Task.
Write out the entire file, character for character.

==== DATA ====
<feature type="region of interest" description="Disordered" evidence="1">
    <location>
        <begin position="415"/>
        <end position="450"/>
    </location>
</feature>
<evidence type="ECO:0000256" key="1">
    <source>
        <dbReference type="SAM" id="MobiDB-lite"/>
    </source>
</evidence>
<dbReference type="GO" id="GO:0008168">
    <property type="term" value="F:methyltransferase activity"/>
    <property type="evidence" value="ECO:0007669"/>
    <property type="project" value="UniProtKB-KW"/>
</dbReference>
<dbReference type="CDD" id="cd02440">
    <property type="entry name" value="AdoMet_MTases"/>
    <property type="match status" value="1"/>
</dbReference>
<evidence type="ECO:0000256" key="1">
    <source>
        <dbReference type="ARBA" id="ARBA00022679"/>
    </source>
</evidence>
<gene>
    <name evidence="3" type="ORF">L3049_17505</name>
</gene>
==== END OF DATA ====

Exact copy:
<feature type="region of interest" description="Disordered" evidence="1">
    <location>
        <begin position="415"/>
        <end position="450"/>
    </location>
</feature>
<evidence type="ECO:0000256" key="1">
    <source>
        <dbReference type="SAM" id="MobiDB-lite"/>
    </source>
</evidence>
<dbReference type="GO" id="GO:0008168">
    <property type="term" value="F:methyltransferase activity"/>
    <property type="evidence" value="ECO:0007669"/>
    <property type="project" value="UniProtKB-KW"/>
</dbReference>
<dbReference type="CDD" id="cd02440">
    <property type="entry name" value="AdoMet_MTases"/>
    <property type="match status" value="1"/>
</dbReference>
<evidence type="ECO:0000256" key="1">
    <source>
        <dbReference type="ARBA" id="ARBA00022679"/>
    </source>
</evidence>
<gene>
    <name evidence="3" type="ORF">L3049_17505</name>
</gene>